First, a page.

I know someone will ask if this is the Ferris Buller house. It isn’t, but this 1960s John Sugden modernist property in Salt Lake City, Utah, USA certainly has a similar look.
In fact, both take inspiration from Mies Van Der Rohe and in the case of this one, that’s hardly surprising. After military service, architect Sugden enrolled at the Illinois Institute of Technology, a new architecture school created by and for Mies van der Rohe, the last Director of the Bauhaus.
He worked closely with the great man, working directly under him on the design of numerous buildings and joining his professional practice, where he stayed until returning to Salt Lake in 1952.
Fast forward to 1965 and John Sugden built this place, the Emigration Canyon house, to operate as a studio for his own practice and as a residence for his then professional partner Charlie Griffin.
Interestingly, there has only been one other owner of this, with the current owner also an architect. He has also left his mark on the place, connecting both buildings internally, creating a two-level house in 1998.
Outside of that and some updating to fixtures and fittings, the current owner has been careful to preserve the ‘integrity and original character’ of the building and the site.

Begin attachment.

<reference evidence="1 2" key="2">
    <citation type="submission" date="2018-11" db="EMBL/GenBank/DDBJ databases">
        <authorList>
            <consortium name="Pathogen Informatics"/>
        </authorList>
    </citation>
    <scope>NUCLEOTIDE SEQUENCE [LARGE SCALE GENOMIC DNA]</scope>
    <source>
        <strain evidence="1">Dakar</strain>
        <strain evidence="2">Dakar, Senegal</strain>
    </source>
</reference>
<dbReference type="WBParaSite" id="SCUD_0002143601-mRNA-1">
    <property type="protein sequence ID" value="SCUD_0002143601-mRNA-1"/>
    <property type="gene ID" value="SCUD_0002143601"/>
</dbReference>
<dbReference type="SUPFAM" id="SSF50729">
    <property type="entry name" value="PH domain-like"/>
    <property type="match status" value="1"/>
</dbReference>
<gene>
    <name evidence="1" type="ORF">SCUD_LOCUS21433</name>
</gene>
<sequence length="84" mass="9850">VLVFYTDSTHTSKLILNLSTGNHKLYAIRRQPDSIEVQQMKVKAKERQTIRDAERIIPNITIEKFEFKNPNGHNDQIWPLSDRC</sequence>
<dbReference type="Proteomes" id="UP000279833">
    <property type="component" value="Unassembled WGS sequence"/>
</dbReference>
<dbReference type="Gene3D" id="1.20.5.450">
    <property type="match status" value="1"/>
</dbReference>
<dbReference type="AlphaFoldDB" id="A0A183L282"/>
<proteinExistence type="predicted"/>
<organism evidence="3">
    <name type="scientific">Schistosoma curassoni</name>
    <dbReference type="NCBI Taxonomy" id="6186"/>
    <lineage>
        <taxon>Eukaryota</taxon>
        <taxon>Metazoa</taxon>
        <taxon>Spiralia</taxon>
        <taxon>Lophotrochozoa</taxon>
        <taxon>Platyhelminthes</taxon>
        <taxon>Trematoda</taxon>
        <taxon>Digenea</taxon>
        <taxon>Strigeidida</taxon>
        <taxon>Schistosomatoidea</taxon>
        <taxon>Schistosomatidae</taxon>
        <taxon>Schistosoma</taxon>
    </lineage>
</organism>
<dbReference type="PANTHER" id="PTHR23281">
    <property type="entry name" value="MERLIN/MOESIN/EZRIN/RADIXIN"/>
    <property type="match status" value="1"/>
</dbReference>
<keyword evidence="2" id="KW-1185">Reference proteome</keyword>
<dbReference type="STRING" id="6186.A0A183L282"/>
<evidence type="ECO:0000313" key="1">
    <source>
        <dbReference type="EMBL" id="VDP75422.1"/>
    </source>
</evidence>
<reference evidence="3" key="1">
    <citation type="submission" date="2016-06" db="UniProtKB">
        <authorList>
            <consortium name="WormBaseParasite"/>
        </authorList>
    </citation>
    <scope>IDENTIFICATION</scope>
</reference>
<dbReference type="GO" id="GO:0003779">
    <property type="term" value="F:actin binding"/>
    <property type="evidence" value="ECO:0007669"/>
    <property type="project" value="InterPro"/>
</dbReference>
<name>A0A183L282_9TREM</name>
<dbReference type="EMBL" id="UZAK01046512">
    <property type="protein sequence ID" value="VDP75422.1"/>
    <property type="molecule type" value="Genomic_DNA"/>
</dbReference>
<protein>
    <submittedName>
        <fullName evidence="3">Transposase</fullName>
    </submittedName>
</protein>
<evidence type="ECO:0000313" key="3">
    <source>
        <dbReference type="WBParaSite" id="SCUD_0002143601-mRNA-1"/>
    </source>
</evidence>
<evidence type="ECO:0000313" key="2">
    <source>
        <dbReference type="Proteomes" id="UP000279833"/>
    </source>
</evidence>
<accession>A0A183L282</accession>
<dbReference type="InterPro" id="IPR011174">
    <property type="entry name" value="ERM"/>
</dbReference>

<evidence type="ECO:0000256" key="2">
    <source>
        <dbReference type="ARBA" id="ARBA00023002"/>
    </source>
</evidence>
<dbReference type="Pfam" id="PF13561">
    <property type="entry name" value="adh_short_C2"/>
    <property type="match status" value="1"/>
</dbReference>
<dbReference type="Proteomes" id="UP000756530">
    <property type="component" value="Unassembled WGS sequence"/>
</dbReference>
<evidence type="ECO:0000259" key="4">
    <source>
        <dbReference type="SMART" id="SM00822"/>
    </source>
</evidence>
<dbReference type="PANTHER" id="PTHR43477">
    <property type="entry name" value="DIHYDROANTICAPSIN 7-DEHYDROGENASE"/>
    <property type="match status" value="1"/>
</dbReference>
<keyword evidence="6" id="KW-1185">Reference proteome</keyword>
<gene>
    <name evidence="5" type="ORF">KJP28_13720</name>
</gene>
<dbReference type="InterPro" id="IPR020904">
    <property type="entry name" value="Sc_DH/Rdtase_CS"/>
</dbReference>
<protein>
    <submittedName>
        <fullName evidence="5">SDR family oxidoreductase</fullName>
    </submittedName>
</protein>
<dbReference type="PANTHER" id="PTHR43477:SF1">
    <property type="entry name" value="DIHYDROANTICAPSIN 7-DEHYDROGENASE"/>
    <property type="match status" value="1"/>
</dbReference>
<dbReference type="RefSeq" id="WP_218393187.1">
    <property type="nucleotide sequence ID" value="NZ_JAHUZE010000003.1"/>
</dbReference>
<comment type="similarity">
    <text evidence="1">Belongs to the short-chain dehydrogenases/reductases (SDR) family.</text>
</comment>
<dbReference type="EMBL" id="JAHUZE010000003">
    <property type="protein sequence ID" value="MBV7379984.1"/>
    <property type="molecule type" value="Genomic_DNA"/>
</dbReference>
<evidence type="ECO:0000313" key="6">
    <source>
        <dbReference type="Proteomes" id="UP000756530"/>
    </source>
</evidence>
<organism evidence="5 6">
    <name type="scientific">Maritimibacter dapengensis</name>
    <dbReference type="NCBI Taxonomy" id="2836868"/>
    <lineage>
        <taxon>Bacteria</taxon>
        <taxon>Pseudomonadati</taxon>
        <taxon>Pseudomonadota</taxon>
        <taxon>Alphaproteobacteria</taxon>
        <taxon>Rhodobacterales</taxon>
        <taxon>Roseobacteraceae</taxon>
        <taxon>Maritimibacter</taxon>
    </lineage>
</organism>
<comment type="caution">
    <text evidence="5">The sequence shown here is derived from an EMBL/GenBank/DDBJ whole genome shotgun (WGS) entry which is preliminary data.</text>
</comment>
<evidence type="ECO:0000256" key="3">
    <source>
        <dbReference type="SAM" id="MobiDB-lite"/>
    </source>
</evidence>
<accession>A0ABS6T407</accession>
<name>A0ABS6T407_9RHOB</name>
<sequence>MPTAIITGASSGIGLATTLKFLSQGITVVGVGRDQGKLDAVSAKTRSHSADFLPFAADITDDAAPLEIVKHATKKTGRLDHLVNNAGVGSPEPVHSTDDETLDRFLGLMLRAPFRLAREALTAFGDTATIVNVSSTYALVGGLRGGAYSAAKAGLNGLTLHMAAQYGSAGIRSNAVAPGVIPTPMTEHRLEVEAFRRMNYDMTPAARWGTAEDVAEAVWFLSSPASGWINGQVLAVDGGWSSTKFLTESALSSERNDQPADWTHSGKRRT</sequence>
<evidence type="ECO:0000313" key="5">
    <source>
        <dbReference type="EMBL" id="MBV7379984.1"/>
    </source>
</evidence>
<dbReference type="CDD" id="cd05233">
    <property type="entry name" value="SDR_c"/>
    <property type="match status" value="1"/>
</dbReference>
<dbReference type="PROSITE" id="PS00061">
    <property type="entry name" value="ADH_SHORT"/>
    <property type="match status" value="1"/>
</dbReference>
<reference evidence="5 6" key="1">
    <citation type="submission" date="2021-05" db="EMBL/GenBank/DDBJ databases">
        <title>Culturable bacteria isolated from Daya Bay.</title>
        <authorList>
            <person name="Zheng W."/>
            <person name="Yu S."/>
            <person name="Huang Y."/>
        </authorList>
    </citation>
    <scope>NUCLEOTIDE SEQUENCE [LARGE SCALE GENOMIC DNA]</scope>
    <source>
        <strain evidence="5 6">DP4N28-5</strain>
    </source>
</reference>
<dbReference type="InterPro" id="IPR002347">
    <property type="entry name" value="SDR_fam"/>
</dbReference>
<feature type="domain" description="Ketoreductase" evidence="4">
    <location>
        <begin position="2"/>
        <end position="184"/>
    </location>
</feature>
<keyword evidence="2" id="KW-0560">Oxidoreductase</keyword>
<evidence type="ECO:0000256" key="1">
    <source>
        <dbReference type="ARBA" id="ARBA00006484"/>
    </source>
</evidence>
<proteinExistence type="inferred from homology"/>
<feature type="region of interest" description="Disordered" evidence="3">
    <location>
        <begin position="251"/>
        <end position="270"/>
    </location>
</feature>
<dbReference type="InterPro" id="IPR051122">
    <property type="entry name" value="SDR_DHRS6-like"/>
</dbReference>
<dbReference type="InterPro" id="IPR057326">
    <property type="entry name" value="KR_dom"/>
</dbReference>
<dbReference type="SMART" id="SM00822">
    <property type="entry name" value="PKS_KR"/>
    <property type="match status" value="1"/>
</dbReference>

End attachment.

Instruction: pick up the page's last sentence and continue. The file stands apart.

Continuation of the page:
That building is constructed entirely of A36 steel joined exclusively with ‘moment-resisting’ welded connections. The floor and roof planes are flat exposed steel and concrete ‘diaphrams’, with all exterior walls completely glazed with the original bronze tinted glass secured directly to the structure by ‘neoprene zipper gaskets’. The frame itself rests on an exposed reinforced concrete foundation. That’s the technical stuff out of the way.
There’s around 1,800 sq. ft. of living space here, with the details pointing to just a single bedroom here, along with two bathrooms. There’s also a living room, a family room, the kitchen area and a laundry room.
Outside is a garage and around half an acre of land.
That’s the factual side of things, but the images really do tell the story better here. Those amazing framed walls of glass, a central kitchen area, an extra area put aside for sleeping, that lovely spiral staircase and despite the industrial nature of the building, quite a homely feel too.
Granted this isn’t a house for everyone, but personally I love it. The agent describes it as a building that is ‘historic, intact, and ready for continued occupancy without restoration or modernisation’ and if you have $950,000, you can do just that.
Images and details courtesy of Caldwell Banker. For more details and to make an enquiry, please visit the website https://www.coldwellbankerhomes.com/ut/salt-lake-city/3780-e-sunnydale-ln-s/pid_25095119/.